28
Oct

My Invisible Child

invisible childI’m convinced that I’ve given birth to another child who is constantly creating havoc in my house! I’ve never seen this rascal but, according to my other kids, he is clearly the one to blame for all the trouble brewing in the house.

Who made this mess?!

Notme.

Who’s making all that daggone noise?!

Notme.

Ok, which one of y’all left all the lights on downstairs?

Notme.

On one hand, I guess I should be grateful for my child Notme. He didn’t take me through a thousand hours of labor. He doesn’t always have his hand out asking for a new pair of sneakers or video game. He’s not eating me out of house and home. He’s not constantly debating with me about what his friends’ parents let them do.

Yeah, I guess I shouldn’t complain…but seriously, Notme, you need to sit down somewhere and stop tearing up my damn house!

16
Oct

Flying the Coop

Baby-Bird-Learning-to-Fly1Why is it that folks look at me cross-eyed when I say that after graduating high school, I plan to push my children out of the nest?  From the time they entered kindergarten, I’ve lectured my children about the next 16 years of education. Although I myself received my education through the College of Life, by way of the military with a brief detour through college, I’ve always dreamed that my children would make smarter choices. So, college has always been an expectation.

However, I’m a realist, so I know that there’s a chance that my kids will upset even my best laid plans. So should they choose to forego an immediate trek to college post-graduation, the only other option would be the military where he or she could learn a trade, travel the world, earn a living, and still attend college (on the government’s dime) should they later change their mind. No matter what, either of these options would come well packaged with tons of hugs, a starter care package, and a new set of luggage. This was, after all, the same parting gift that my mom gave to me upon graduation. At the time, however, I was naïve enough to believe that my mother was simply encouraging my spirit of adventure; now, I can look back and see her not so subtle hint on what my next steps should be.

At no point, however, have I ever entertained what’s behind Door No. 3 – an extended stay at home, whether it was just to “take a break from school” or work at the local McDonald’s. This is so not an option.

Let me say that I really do love my children. However, for the past 17 years I have lovingly sacrificed my body, my energy, and at times my sanity to raise my children. Is it wrong of me to view graduation as the finish line at the end of a double marathon; the pot of gold at the end of the rainbow; the light at the end of the tunnel?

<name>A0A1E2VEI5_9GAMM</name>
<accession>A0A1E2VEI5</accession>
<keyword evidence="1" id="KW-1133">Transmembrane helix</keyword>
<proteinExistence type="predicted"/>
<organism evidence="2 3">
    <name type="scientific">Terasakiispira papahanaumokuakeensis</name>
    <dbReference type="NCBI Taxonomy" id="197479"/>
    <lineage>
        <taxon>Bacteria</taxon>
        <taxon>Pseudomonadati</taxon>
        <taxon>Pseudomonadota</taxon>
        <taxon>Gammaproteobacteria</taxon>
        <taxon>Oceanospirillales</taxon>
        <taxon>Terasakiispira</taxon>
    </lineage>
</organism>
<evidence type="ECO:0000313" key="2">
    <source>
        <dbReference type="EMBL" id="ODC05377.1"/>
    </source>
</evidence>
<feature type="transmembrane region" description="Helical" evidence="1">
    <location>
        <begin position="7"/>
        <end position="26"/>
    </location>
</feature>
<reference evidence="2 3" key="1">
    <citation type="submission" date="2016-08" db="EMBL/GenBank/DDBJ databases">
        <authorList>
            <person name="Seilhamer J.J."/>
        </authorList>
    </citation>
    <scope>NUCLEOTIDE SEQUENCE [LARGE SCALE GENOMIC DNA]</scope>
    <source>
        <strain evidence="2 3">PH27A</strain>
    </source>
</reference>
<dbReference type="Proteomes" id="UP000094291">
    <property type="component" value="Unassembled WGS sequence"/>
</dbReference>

Graduation is not just for the child. It is an acknowledgment that parents have successfully paid their dues and can finally reap what they’ve sown. So, pardon me if I choose to push my little birdies out the nest should they not feel compelled to fly the coop on their own. Fly, baby, fly!

15
Oct

Cinderella Man

glass bootMany of us know this guy. By day, he’s the charmingly witty guy at work who’s constantly regaling us with entertaining stories about his life adventures – where he’s been, where he’s going, who he knows, who he’d like to meet. He’s the Prince of the Ball.

He’s the fella chasing 50 and rainbows, reminiscing on the good ol’ days. He’s by himself so much that you can only imagine that he’s unattached. Or, was it because, as he says, his situation is complicated. Of course, it could just be the inconspicuous absence of a band on his left hand, or the impassioned tale that he’s separated but living in the same house (and likely the same bed)…for the kids, of course.

But, once the clock strikes…gone is the Prince of the Ball. Cinderella Man appears. I call him the single, married man. Do you know him? Or, does the glass shoe fit?

13
Oct

Taming the Beast

elephant-on-scaleI don’t think I’d ever acknowledged even to myself that I had weight woes. After all, I’d been blessed with good genes that, for most of my life, allowed me to eat whatever I wanted without fear of it hanging around too long. I was that girl who was actually trying to gain weight, regularly downing milkshakes, pasta and potatoes in an effort to round out my girlish figure. (Let me tell you, it’s hard being a black woman with no meat on your bones.)

Well, somewhere in the black hole of my 20s and 30s, my children entered into this world each bearing the gift of 10+ pounds that I toted around like trophies of post-childbirth. And, before I realized it, I was eyeballing someone else’s body whenever I passed by a reflection. Yet, I still wouldn’t give voice to what I knew was becoming an issue for me.

However, enlightenment came to me when I didn’t expect it – during a summer excursion with the kids to the National Zoo.

The zoo’s elephant house has an exhibit where zoo visitors can step on a floor scale to see how they compare in weight to other wildlife. Good-naturedly, I waited as the man ahead of me stepped on the scale, absently noting his weight in my mind as he moved forward off the scale. Then it was my turn. I instinctively shifted my weight from one foot to the other, as if trying to recalibrate the scale, as my mind subconsciously tried to rationalize why the numbers on the scale went up once I’d stepped on the scale. Then I looked up at the wildlife chart, and everything went still.